Rashida Jones

Resume: “The Ten,” “Unhitched” (TV), “Chilled in Miami” (upcoming, with Renee Zellweger)

Ready for a promotion: “The Office” romance between Jim and Pam may be a crowd favorite, but there’s no denying Jones’ “Call of Duty” — playing Karen Filippelli brought a spark to the series as Jim’s season three co-worker/girlfriend. In fact, her dashing one-season stint on “The Office” already won Jones a sitcom of her own, Fox’s “Unhitched.” Yet the poorly received series may indicate that Jones and “The Office” split too soon.

Performance review: Though not a regular on the series anymore, when Jones did a guest shot this season as the regional manager of Dunder-Mifflin’s Utica, N.Y., branch, it was clear Scranton lost a gem. Jones made it all look so effortless. “Turns out it’s a pretty easy gig when your boss isn’t an idiot and your boyfriend’s not in love with somebody else,” said her Filippelli. Is there even a remote chance that Jones is involved in “The Office” spinoff? (NBC Universal)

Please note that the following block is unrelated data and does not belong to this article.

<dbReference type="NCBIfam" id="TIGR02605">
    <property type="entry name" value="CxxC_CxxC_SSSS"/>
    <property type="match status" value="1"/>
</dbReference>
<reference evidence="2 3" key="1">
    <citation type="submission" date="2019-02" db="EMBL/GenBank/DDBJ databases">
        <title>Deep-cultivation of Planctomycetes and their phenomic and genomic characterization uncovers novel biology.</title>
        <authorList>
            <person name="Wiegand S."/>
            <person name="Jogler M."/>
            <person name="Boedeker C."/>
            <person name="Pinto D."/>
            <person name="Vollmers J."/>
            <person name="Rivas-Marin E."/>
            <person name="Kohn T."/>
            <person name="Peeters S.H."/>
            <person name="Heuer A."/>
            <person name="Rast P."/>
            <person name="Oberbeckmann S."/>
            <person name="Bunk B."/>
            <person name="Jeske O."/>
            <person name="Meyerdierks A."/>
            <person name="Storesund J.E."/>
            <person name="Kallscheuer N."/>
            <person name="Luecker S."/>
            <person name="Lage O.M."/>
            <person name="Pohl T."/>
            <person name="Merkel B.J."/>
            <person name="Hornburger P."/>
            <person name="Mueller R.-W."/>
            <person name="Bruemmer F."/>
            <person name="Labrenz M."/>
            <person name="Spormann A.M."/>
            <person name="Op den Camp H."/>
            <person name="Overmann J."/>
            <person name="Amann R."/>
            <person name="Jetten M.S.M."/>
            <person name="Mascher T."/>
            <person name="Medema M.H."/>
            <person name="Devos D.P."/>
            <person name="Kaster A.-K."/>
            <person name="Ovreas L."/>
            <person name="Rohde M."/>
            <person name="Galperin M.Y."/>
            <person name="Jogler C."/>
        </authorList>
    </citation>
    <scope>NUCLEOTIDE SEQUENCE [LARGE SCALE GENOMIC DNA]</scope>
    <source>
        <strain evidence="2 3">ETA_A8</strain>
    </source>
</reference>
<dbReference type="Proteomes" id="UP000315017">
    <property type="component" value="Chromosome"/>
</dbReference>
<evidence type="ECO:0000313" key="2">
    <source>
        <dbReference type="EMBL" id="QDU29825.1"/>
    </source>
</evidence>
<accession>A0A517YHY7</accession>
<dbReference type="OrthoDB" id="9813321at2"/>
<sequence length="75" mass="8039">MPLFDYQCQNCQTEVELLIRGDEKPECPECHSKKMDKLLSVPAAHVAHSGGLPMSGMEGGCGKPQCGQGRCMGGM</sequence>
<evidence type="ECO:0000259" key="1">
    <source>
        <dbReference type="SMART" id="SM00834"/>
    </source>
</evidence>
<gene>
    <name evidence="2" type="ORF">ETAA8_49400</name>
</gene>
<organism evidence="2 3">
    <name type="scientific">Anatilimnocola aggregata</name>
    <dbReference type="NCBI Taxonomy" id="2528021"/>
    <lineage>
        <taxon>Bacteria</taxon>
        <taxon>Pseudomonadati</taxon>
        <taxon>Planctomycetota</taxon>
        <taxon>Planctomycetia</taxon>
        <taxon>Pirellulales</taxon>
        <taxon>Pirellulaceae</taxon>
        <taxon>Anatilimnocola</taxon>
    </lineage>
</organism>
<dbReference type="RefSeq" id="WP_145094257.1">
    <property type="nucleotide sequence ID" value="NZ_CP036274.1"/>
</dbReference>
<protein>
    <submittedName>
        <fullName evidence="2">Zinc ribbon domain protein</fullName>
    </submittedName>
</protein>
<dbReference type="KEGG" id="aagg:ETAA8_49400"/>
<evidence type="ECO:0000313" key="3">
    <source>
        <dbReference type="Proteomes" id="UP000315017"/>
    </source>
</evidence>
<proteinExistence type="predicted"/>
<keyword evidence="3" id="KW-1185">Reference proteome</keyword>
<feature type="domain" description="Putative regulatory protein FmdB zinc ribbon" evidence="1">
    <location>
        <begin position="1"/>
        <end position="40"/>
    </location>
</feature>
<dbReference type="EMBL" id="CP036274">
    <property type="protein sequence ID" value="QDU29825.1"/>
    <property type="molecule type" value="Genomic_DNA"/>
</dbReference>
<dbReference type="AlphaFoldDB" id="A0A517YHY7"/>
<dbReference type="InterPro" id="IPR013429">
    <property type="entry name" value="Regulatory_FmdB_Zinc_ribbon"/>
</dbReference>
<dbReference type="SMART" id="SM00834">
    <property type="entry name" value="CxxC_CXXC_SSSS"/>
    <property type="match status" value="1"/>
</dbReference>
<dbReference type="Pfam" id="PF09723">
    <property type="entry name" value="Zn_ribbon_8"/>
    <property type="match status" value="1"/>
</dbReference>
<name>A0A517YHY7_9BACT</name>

John Krasinski

Resume: “Leatherheads,” “License to Wed,” “Shrek the Third,” “Brief Interviews with Hideous Men” (upcoming, directing debut)

Ready for a promotion: Getting a gig alongside George Clooney is proof that Krasinski has turned many a head in Hollywood – and deservedly so. His Jim Halpert doesn’t have to say a word, as his wonderfully bemused facial expressions in response to the antics of Michael Scott are enough to elicit laughs. But let’s be clear here, “Leatherheads” was no “Michael Clayton,” and after the dismissible “License to Wed,” an above-average follow-up would have been nice.